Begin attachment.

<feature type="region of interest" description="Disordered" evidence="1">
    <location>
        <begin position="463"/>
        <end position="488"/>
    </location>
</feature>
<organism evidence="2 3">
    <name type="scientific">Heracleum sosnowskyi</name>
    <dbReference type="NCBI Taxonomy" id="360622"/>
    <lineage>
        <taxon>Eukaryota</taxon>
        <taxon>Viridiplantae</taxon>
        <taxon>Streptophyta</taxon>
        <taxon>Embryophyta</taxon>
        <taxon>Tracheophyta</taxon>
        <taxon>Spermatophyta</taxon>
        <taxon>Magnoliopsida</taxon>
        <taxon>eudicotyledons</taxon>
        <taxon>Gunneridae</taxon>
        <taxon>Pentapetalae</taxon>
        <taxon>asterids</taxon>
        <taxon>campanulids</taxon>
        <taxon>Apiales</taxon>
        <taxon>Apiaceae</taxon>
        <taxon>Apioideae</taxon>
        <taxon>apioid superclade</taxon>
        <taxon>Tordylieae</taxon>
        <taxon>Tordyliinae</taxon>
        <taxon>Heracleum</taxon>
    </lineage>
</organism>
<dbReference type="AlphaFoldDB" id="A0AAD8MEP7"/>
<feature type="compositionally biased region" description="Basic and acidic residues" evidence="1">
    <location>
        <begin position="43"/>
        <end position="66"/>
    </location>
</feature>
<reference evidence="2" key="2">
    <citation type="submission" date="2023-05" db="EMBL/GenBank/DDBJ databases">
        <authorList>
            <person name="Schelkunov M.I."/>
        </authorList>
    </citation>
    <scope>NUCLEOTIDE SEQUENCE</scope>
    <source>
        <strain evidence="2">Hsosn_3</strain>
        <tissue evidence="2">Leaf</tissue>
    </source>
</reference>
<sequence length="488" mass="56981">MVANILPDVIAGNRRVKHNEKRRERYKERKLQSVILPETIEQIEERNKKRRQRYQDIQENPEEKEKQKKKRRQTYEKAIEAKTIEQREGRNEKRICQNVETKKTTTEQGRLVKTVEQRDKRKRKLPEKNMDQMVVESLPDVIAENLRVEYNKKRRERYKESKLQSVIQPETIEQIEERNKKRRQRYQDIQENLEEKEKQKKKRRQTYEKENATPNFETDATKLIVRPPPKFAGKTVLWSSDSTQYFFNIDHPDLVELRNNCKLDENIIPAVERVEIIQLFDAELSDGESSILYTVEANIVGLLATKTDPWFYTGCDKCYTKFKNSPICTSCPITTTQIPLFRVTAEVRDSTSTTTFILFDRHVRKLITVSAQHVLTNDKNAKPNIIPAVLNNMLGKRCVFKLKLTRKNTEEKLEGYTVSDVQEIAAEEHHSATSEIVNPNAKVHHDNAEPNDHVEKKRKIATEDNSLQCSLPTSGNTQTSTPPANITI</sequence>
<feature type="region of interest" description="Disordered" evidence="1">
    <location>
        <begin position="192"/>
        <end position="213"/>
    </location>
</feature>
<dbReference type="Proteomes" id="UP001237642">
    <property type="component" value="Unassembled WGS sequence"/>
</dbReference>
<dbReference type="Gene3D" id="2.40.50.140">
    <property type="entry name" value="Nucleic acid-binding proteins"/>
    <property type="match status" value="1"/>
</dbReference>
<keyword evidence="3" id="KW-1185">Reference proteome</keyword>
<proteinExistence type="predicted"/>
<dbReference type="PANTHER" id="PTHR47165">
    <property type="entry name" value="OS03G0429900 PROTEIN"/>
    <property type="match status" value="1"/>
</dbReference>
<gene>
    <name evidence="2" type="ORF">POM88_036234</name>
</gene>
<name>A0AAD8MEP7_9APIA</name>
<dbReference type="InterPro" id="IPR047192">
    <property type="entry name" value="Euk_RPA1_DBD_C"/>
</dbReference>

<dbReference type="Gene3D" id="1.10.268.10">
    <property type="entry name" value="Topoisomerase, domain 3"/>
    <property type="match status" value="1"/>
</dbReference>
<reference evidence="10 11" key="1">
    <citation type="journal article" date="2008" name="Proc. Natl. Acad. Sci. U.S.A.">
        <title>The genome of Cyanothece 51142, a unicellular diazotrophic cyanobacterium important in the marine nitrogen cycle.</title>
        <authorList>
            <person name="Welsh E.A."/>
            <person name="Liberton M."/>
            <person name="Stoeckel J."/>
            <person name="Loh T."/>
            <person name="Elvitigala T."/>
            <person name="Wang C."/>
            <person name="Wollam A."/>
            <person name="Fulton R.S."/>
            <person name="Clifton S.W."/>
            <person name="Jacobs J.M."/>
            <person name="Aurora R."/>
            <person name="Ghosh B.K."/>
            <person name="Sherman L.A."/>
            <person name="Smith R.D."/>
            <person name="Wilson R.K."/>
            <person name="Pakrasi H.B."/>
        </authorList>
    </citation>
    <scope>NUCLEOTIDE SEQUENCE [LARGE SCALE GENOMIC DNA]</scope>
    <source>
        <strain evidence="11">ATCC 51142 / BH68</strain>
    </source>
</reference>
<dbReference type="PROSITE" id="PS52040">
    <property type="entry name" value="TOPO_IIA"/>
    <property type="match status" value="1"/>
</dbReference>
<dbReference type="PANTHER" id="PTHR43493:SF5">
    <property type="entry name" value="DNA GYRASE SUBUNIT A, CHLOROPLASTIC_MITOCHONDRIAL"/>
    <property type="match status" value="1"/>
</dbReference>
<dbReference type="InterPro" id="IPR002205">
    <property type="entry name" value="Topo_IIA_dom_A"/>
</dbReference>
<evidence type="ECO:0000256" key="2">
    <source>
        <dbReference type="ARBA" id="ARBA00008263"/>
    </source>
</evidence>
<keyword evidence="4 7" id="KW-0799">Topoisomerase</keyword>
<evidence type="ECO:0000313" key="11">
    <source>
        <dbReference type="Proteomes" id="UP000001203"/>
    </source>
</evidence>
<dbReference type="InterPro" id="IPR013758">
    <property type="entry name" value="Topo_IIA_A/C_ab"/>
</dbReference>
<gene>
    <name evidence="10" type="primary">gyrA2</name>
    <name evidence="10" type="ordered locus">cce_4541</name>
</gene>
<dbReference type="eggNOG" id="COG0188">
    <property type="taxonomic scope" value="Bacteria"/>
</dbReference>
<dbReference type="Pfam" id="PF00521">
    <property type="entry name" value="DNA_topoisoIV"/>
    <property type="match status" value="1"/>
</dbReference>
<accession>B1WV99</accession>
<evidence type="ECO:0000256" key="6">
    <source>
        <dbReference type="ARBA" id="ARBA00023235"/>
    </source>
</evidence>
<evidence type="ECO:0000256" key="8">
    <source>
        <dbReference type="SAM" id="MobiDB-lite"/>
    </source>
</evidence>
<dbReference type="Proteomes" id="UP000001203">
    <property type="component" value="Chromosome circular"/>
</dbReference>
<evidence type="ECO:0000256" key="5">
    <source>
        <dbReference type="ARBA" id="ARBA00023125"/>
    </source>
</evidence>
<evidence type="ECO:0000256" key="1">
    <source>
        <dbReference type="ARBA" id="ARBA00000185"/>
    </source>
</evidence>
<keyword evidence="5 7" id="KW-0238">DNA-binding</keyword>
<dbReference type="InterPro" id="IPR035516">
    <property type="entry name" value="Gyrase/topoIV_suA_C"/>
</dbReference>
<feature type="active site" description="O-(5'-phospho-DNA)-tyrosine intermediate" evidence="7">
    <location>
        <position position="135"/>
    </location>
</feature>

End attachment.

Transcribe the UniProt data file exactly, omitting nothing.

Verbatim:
<feature type="region of interest" description="Disordered" evidence="1">
    <location>
        <begin position="463"/>
        <end position="488"/>
    </location>
</feature>
<organism evidence="2 3">
    <name type="scientific">Heracleum sosnowskyi</name>
    <dbReference type="NCBI Taxonomy" id="360622"/>
    <lineage>
        <taxon>Eukaryota</taxon>
        <taxon>Viridiplantae</taxon>
        <taxon>Streptophyta</taxon>
        <taxon>Embryophyta</taxon>
        <taxon>Tracheophyta</taxon>
        <taxon>Spermatophyta</taxon>
        <taxon>Magnoliopsida</taxon>
        <taxon>eudicotyledons</taxon>
        <taxon>Gunneridae</taxon>
        <taxon>Pentapetalae</taxon>
        <taxon>asterids</taxon>
        <taxon>campanulids</taxon>
        <taxon>Apiales</taxon>
        <taxon>Apiaceae</taxon>
        <taxon>Apioideae</taxon>
        <taxon>apioid superclade</taxon>
        <taxon>Tordylieae</taxon>
        <taxon>Tordyliinae</taxon>
        <taxon>Heracleum</taxon>
    </lineage>
</organism>
<dbReference type="AlphaFoldDB" id="A0AAD8MEP7"/>
<feature type="compositionally biased region" description="Basic and acidic residues" evidence="1">
    <location>
        <begin position="43"/>
        <end position="66"/>
    </location>
</feature>
<reference evidence="2" key="2">
    <citation type="submission" date="2023-05" db="EMBL/GenBank/DDBJ databases">
        <authorList>
            <person name="Schelkunov M.I."/>
        </authorList>
    </citation>
    <scope>NUCLEOTIDE SEQUENCE</scope>
    <source>
        <strain evidence="2">Hsosn_3</strain>
        <tissue evidence="2">Leaf</tissue>
    </source>
</reference>
<sequence length="488" mass="56981">MVANILPDVIAGNRRVKHNEKRRERYKERKLQSVILPETIEQIEERNKKRRQRYQDIQENPEEKEKQKKKRRQTYEKAIEAKTIEQREGRNEKRICQNVETKKTTTEQGRLVKTVEQRDKRKRKLPEKNMDQMVVESLPDVIAENLRVEYNKKRRERYKESKLQSVIQPETIEQIEERNKKRRQRYQDIQENLEEKEKQKKKRRQTYEKENATPNFETDATKLIVRPPPKFAGKTVLWSSDSTQYFFNIDHPDLVELRNNCKLDENIIPAVERVEIIQLFDAELSDGESSILYTVEANIVGLLATKTDPWFYTGCDKCYTKFKNSPICTSCPITTTQIPLFRVTAEVRDSTSTTTFILFDRHVRKLITVSAQHVLTNDKNAKPNIIPAVLNNMLGKRCVFKLKLTRKNTEEKLEGYTVSDVQEIAAEEHHSATSEIVNPNAKVHHDNAEPNDHVEKKRKIATEDNSLQCSLPTSGNTQTSTPPANITI</sequence>
<feature type="region of interest" description="Disordered" evidence="1">
    <location>
        <begin position="192"/>
        <end position="213"/>
    </location>
</feature>
<dbReference type="Proteomes" id="UP001237642">
    <property type="component" value="Unassembled WGS sequence"/>
</dbReference>
<dbReference type="Gene3D" id="2.40.50.140">
    <property type="entry name" value="Nucleic acid-binding proteins"/>
    <property type="match status" value="1"/>
</dbReference>
<keyword evidence="3" id="KW-1185">Reference proteome</keyword>
<proteinExistence type="predicted"/>
<dbReference type="PANTHER" id="PTHR47165">
    <property type="entry name" value="OS03G0429900 PROTEIN"/>
    <property type="match status" value="1"/>
</dbReference>
<gene>
    <name evidence="2" type="ORF">POM88_036234</name>
</gene>
<name>A0AAD8MEP7_9APIA</name>
<dbReference type="InterPro" id="IPR047192">
    <property type="entry name" value="Euk_RPA1_DBD_C"/>
</dbReference>

<dbReference type="Gene3D" id="1.10.268.10">
    <property type="entry name" value="Topoisomerase, domain 3"/>
    <property type="match status" value="1"/>
</dbReference>
<reference evidence="10 11" key="1">
    <citation type="journal article" date="2008" name="Proc. Natl. Acad. Sci. U.S.A.">
        <title>The genome of Cyanothece 51142, a unicellular diazotrophic cyanobacterium important in the marine nitrogen cycle.</title>
        <authorList>
            <person name="Welsh E.A."/>
            <person name="Liberton M."/>
            <person name="Stoeckel J."/>
            <person name="Loh T."/>
            <person name="Elvitigala T."/>
            <person name="Wang C."/>
            <person name="Wollam A."/>
            <person name="Fulton R.S."/>
            <person name="Clifton S.W."/>
            <person name="Jacobs J.M."/>
            <person name="Aurora R."/>
            <person name="Ghosh B.K."/>
            <person name="Sherman L.A."/>
            <person name="Smith R.D."/>
            <person name="Wilson R.K."/>
            <person name="Pakrasi H.B."/>
        </authorList>
    </citation>
    <scope>NUCLEOTIDE SEQUENCE [LARGE SCALE GENOMIC DNA]</scope>
    <source>
        <strain evidence="11">ATCC 51142 / BH68</strain>
    </source>
</reference>
<dbReference type="PROSITE" id="PS52040">
    <property type="entry name" value="TOPO_IIA"/>
    <property type="match status" value="1"/>
</dbReference>
<dbReference type="PANTHER" id="PTHR43493:SF5">
    <property type="entry name" value="DNA GYRASE SUBUNIT A, CHLOROPLASTIC_MITOCHONDRIAL"/>
    <property type="match status" value="1"/>
</dbReference>
<dbReference type="InterPro" id="IPR002205">
    <property type="entry name" value="Topo_IIA_dom_A"/>
</dbReference>
<evidence type="ECO:0000256" key="2">
    <source>
        <dbReference type="ARBA" id="ARBA00008263"/>
    </source>
</evidence>
<keyword evidence="4 7" id="KW-0799">Topoisomerase</keyword>
<evidence type="ECO:0000313" key="11">
    <source>
        <dbReference type="Proteomes" id="UP000001203"/>
    </source>
</evidence>
<dbReference type="InterPro" id="IPR013758">
    <property type="entry name" value="Topo_IIA_A/C_ab"/>
</dbReference>
<gene>
    <name evidence="10" type="primary">gyrA2</name>
    <name evidence="10" type="ordered locus">cce_4541</name>
</gene>
<dbReference type="eggNOG" id="COG0188">
    <property type="taxonomic scope" value="Bacteria"/>
</dbReference>
<dbReference type="Pfam" id="PF00521">
    <property type="entry name" value="DNA_topoisoIV"/>
    <property type="match status" value="1"/>
</dbReference>
<accession>B1WV99</accession>
<evidence type="ECO:0000256" key="6">
    <source>
        <dbReference type="ARBA" id="ARBA00023235"/>
    </source>
</evidence>
<evidence type="ECO:0000256" key="8">
    <source>
        <dbReference type="SAM" id="MobiDB-lite"/>
    </source>
</evidence>
<dbReference type="Proteomes" id="UP000001203">
    <property type="component" value="Chromosome circular"/>
</dbReference>
<evidence type="ECO:0000256" key="5">
    <source>
        <dbReference type="ARBA" id="ARBA00023125"/>
    </source>
</evidence>
<evidence type="ECO:0000256" key="1">
    <source>
        <dbReference type="ARBA" id="ARBA00000185"/>
    </source>
</evidence>
<keyword evidence="5 7" id="KW-0238">DNA-binding</keyword>
<dbReference type="InterPro" id="IPR035516">
    <property type="entry name" value="Gyrase/topoIV_suA_C"/>
</dbReference>
<feature type="active site" description="O-(5'-phospho-DNA)-tyrosine intermediate" evidence="7">
    <location>
        <position position="135"/>
    </location>
</feature>